Self-Motivation
David Goggins
Former Navy Seal
Career Development
Bryan Cranston
Actor
Critical Thinking
Liv Boeree
International Poker Champion
Emotional Intelligence
Amaryllis Fox
Former CIA Clandestine Operative
Management
Chris Hadfield
Retired Canadian Astronaut & Author
Learn
from the world's big
thinkers
Start Learning

Safe? New research confirms the toxic effect of vaping

A study at the University of Birmingham shows the effect of vaping liquid after being inhaled, and it's not good.

Photo by Ryan J Lane / Getty Images

Here we go again.


Advocates for a “healthier" alternative to cigarettes took another hit from a recent study published in the journal, Thorax. A number of previous studies have focused on e-cigarette liquid before being vaped. For this research, University of Birmingham coauthor Dr. David Thickett, a professor in the Institute of Inflammation and Ageing, investigated the effects on the lungs after inhalation.

Thickett and his team took tissue samples from eight nonsmokers to study the effects of the liquid over the next 48 hours. They discovered that the vapor causes the production of inflammatory cytokines, as well as the inhibition of a cellular “safety device," phagocytosis. Simply put:

We show a significant increase in cytotoxicity caused by the vaping process itself.

Cytokines are a broad group of proteins that affect local cells. They are particularly critical in the functioning of the immune system. They help determine the body's response to a host of potential issues, including cancer, sepsis, trauma, and, as this study shows, inflammation.

Vaping increases inflammatory behavior in lung tissue cells. It also decreases the efficacy of a process called phagocytosis, in which pathogens and cell debris are removed from the immune system. As the inflammatory cell response is increasing, the very mechanism that helps combat it is silenced.

The popularity of vaping continues, however. In 2017, over one-quarter of high school seniors and 13 percent of eighth graders claimed they vaped. Research shows that college freshmen who vape are more likely to indulge in cigarettes as well. But when a company like Juul is valued at $16 billion, chances that we'll slow down are slim.

And so the debate regarding the safety of cigarettes versus e-cigs continues. Thickett notes that there are still fewer carcinogens in the vaping liquid. In this sense, vaping appears safer than cigarettes. Yet Thickett says that in 20 or 30 years time, chronic obstructive pulmonary disease remains a real possibility for e-cig users.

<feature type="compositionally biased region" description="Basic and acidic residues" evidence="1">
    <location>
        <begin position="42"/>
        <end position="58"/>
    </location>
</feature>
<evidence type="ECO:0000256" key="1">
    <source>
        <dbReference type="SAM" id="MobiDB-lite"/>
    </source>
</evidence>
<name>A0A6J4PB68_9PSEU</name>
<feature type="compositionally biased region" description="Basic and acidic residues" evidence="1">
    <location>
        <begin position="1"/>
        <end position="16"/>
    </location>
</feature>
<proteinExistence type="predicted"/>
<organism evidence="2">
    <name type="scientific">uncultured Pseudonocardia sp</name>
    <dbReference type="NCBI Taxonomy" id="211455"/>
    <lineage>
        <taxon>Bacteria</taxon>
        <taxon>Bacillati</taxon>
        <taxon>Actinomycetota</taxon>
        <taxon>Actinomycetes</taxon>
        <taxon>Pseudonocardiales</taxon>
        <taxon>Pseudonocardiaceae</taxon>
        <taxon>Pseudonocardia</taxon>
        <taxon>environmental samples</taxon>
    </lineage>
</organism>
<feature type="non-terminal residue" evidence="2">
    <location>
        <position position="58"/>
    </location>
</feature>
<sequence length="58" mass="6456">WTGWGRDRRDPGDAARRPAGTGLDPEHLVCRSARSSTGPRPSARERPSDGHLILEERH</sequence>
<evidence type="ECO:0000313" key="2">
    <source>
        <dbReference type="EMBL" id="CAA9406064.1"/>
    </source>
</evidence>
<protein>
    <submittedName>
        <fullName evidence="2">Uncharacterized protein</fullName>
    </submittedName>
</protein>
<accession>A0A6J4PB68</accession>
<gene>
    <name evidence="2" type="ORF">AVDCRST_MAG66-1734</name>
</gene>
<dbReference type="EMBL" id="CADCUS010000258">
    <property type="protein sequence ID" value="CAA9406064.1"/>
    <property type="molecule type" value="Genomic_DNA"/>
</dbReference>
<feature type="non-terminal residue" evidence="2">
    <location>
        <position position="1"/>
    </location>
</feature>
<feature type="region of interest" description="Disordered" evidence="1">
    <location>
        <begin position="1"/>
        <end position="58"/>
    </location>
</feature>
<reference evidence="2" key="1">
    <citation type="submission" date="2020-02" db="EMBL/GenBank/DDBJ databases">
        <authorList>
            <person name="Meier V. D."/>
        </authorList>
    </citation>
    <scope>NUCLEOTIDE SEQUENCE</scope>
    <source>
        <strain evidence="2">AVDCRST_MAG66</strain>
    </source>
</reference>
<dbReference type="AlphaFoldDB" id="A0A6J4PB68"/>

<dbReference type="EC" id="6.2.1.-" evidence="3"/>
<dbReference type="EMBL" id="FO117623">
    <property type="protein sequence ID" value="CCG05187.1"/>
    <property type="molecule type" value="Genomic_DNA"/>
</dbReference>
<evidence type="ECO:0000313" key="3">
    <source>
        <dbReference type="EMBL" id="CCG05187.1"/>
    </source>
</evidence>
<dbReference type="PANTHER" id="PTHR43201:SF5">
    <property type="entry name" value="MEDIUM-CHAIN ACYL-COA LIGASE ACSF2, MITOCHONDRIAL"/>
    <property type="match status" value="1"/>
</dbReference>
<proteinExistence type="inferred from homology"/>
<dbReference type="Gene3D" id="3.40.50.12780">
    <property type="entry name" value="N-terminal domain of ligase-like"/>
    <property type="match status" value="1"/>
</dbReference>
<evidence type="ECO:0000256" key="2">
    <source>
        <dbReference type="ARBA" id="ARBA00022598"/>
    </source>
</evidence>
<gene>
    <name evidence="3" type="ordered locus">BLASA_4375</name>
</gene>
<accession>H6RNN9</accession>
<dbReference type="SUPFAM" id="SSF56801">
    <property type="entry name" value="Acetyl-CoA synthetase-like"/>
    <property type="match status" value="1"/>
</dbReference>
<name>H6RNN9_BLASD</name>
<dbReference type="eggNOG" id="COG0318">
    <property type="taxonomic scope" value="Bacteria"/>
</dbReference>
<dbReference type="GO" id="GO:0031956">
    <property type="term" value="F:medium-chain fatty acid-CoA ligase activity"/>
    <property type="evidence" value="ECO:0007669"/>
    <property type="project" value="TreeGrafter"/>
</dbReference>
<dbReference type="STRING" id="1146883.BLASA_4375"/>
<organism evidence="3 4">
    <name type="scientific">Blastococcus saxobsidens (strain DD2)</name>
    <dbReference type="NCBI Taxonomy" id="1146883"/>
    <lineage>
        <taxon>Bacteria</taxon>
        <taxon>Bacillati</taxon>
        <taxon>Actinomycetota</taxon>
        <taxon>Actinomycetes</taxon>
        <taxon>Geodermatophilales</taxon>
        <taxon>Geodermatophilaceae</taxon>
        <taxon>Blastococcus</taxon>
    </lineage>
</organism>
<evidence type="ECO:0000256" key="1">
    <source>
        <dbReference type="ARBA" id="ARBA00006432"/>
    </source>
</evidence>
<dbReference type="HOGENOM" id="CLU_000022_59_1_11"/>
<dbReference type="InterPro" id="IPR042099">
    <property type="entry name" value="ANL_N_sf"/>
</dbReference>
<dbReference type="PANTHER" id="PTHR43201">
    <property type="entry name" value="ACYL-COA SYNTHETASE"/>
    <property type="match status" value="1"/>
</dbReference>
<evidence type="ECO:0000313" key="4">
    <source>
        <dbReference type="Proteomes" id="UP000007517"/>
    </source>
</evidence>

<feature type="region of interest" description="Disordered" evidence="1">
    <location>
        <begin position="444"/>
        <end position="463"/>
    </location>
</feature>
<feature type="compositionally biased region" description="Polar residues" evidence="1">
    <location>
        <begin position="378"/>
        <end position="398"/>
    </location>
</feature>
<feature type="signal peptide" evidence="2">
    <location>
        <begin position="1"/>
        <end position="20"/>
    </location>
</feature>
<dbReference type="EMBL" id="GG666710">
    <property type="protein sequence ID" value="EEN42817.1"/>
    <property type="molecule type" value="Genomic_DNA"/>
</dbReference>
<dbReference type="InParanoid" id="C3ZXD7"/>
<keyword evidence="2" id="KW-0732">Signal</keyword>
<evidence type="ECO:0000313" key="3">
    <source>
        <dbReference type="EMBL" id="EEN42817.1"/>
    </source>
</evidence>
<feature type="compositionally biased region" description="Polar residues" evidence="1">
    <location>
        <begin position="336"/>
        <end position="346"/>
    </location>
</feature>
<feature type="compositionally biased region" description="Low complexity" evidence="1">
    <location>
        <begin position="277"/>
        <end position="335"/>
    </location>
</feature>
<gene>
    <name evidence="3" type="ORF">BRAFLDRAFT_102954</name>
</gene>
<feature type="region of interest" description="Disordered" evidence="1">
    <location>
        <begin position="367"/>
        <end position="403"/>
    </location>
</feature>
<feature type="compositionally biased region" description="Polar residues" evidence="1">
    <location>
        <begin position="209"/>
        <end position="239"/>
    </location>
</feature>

I don't believe e-cigarettes are more harmful than ordinary cigarettes. But we should have a cautious scepticism that they are as safe as we are being led to believe.

The authors of the study also note that they have not studied the flavors used in vaping liquid, which could promote further toxic effects. The lesson remains: nothing goes into your lungs without consequence. The question is how much of a risk you're willing to take.

--

Stay in touch with Derek on Facebook and Twitter.

Remote learning vs. online instruction: How COVID-19 woke America up to the difference

Educators and administrators must build new supports for faculty and student success in a world where the classroom might become virtual in the blink of an eye.

Credit: Shutterstock
Sponsored by Charles Koch Foundation
  • If you or someone you know is attending school remotely, you are more than likely learning through emergency remote instruction, which is not the same as online learning, write Rich DeMillo and Steve Harmon.
  • Education institutions must properly define and understand the difference between a course that is designed from inception to be taught in an online format and a course that has been rapidly converted to be offered to remote students.
  • In a future involving more online instruction than any of us ever imagined, it will be crucial to meticulously design factors like learner navigation, interactive recordings, feedback loops, exams and office hours in order to maximize learning potential within the virtual environment.
Keep reading Show less

Octopus-like creatures inhabit Jupiter’s moon, claims space scientist

A leading British space scientist thinks there is life under the ice sheets of Europa.

Jupiter's moon Europa has a huge ocean beneath its sheets of ice.

Credit: NASA/JPL-Caltech/SETI Institute
Surprising Science
  • A British scientist named Professor Monica Grady recently came out in support of extraterrestrial life on Europa.
  • Europa, the sixth largest moon in the solar system, may have favorable conditions for life under its miles of ice.
  • The moon is one of Jupiter's 79.
Keep reading Show less

White dwarfs hold key to life in the universe, suggests study

New study shows white dwarf stars create an essential component of life.

White dwarfs.

NASA and H. Richer (University of British Columbia)
Surprising Science
  • White dwarf stars create carbon atoms in the Milky Way galaxy, shows new study.
  • Carbon is an essential component of life.
  • White dwarfs make carbon in their hot insides before the stars die.
Keep reading Show less

"Forced empathy" is a powerful negotiation tool. Here's how to do it.

Master negotiator Chris Voss breaks down how to get what you want during negotiations.

Juan Carlos Correa (L) , a prospective home buyer is shown a short sale home by Denise Madan, a Real Estate agent with Re/Max, as he shops for a house on April 22, 2014 in Coral Gables, Florida.

Photo by Joe Raedle/Getty Images
Personal Growth
  • Former FBI negotiator Chris Voss explains how forced empathy is a powerful negotiating tactic.
  • The key is starting a sentence with "What" or "How," causing the other person to look at the situation through your eyes.
  • What appears to signal weakness is turned into a strength when using this tactic.
Keep reading Show less
Scroll down to load more…
Quantcast